in the circuit board material that just happened to be
in that relatively benign location. It did make the
card edge springy, and slightly thinner than usual.

-Chuck Harris
Yes, I can see how that could be a problem. It’s not the case here, but I was thinking that maybe inserting the plugin repeatedly, may have, over time, worn out the copper pads to the point where some don’t make good contact.
I went ahead and lightly tinned the first 13. That didn’t help...
I must admit that I’m quite confused... 🤷‍♂️



Stephen
 

On Mon, Aug 10, 2020 at 09:24 PM, Dave Daniel wrote:


I would make six measurements with an oscilloscope:

- Measure the signal of pin 6A at the backplane where the connector is
soldered to the motherboard with the extender disconnected

- measure the same signal at the connector contact (front side)

- with the extender inserted, make the same two measurements

- with the extender inserted, measure the signal on the extender contact on
the plug-in end

- measure the signal at the plug-in itself (“after” the extender)

DaveD
I will certainly do that and report back.
Thank for the suggestion, Dave.


Dave Daniel
 

You probably also need to check the return path in the same manner.

On Aug 11, 2020, at 04:29, Stephen <stephen.nabet@...> wrote:

On Mon, Aug 10, 2020 at 09:24 PM, Dave Daniel wrote:


I would make six measurements with an oscilloscope:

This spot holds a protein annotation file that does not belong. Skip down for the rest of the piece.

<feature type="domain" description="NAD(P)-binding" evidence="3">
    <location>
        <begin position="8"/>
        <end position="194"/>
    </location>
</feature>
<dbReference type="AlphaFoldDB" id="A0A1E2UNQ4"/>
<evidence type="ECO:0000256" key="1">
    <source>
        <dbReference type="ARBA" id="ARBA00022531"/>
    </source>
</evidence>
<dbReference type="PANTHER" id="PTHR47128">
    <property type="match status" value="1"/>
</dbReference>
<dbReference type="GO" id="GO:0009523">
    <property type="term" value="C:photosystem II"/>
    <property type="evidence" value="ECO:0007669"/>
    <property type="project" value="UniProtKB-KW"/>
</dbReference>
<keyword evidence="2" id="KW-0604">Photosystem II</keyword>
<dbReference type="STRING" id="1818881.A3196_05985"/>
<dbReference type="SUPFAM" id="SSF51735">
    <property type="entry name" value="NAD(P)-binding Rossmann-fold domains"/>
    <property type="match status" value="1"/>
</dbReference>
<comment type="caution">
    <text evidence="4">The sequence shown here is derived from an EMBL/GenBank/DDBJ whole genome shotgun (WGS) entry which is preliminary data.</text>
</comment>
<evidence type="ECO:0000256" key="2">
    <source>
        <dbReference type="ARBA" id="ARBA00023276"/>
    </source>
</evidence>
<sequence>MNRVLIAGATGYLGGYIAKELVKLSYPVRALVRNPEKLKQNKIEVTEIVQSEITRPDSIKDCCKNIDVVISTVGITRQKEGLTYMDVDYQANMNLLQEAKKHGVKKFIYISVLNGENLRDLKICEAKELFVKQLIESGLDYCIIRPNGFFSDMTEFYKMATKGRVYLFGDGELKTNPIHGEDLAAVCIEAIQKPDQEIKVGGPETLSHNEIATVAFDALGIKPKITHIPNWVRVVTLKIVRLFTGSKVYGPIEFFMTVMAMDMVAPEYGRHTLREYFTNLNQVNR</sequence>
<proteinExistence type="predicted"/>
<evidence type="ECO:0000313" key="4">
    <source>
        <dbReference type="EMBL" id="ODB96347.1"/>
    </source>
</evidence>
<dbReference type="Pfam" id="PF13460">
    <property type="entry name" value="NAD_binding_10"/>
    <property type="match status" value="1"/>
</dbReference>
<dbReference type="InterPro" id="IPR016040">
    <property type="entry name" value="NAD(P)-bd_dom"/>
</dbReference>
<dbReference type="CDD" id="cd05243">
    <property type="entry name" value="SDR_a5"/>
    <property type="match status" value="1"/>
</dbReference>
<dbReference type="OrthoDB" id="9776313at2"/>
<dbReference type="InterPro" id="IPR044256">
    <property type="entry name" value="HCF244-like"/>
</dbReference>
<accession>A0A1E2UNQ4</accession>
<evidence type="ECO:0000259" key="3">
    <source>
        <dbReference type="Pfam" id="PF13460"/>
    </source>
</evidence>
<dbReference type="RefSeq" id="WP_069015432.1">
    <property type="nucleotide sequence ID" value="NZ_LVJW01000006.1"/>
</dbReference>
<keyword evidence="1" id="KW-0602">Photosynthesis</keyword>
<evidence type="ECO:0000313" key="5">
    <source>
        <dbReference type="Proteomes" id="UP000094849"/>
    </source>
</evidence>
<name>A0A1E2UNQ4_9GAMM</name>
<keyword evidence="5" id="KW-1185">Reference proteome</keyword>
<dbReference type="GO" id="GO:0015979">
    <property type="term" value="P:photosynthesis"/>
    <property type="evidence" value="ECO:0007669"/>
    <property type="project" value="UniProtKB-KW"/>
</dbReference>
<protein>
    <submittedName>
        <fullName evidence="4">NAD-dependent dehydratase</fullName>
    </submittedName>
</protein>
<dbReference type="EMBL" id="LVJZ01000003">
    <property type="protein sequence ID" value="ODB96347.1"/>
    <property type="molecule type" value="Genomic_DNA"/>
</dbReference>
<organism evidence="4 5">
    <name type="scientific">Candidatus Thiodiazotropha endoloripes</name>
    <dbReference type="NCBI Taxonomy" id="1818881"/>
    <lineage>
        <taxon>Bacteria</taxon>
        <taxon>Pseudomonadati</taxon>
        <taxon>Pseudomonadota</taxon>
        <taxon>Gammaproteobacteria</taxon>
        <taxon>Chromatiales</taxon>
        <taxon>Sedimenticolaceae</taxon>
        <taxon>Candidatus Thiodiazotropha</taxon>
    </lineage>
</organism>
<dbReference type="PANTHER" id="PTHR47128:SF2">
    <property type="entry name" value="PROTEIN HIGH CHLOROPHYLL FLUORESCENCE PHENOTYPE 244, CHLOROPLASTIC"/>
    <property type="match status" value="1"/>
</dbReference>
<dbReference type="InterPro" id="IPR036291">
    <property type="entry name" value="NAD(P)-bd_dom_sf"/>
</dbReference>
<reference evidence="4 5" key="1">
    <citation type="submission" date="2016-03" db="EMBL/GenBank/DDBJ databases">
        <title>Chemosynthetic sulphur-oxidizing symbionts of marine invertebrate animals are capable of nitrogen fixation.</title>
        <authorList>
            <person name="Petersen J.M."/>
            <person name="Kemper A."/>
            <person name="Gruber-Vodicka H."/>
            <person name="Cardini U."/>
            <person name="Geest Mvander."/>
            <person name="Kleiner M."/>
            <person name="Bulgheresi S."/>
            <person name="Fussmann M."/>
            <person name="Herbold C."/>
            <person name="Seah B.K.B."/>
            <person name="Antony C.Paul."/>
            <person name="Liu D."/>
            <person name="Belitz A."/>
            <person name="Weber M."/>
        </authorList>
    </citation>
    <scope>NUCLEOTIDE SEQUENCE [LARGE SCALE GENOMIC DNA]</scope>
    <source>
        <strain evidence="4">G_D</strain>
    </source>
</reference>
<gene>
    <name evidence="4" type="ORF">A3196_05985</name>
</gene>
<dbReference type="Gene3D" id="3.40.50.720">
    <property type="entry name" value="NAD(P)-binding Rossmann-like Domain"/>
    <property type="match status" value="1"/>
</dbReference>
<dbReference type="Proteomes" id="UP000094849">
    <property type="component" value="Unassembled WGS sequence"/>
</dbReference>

- Measure the signal of pin 6A at the backplane where the connector is
soldered to the motherboard with the extender disconnected

- measure the same signal at the connector contact (front side)

- with the extender inserted, make the same two measurements

- with the extender inserted, measure the signal on the extender contact on
the plug-in end

- measure the signal at the plug-in itself (“after” the extender)

DaveD
I will certainly do that and report back.
Thank for the suggestion, Dave.



Dave Daniel
 

I’ve been fooliwing this thread but not really paying close attention.

I assume that you’ve tried the DC-503 in all mainframe slots?

On Aug 11, 2020, at 04:29, Stephen <stephen.nabet@...> wrote:

On Mon, Aug 10, 2020 at 09:24 PM, Dave Daniel wrote:


I would make six measurements with an oscilloscope:

- Measure the signal of pin 6A at the backplane where the connector is
soldered to the motherboard with the extender disconnected

- measure the same signal at the connector contact (front side)

- with the extender inserted, make the same two measurements

- with the extender inserted, measure the signal on the extender contact on
the plug-in end

- measure the signal at the plug-in itself (“after” the extender)

DaveD
I will certainly do that and report back.
Thank for the suggestion, Dave.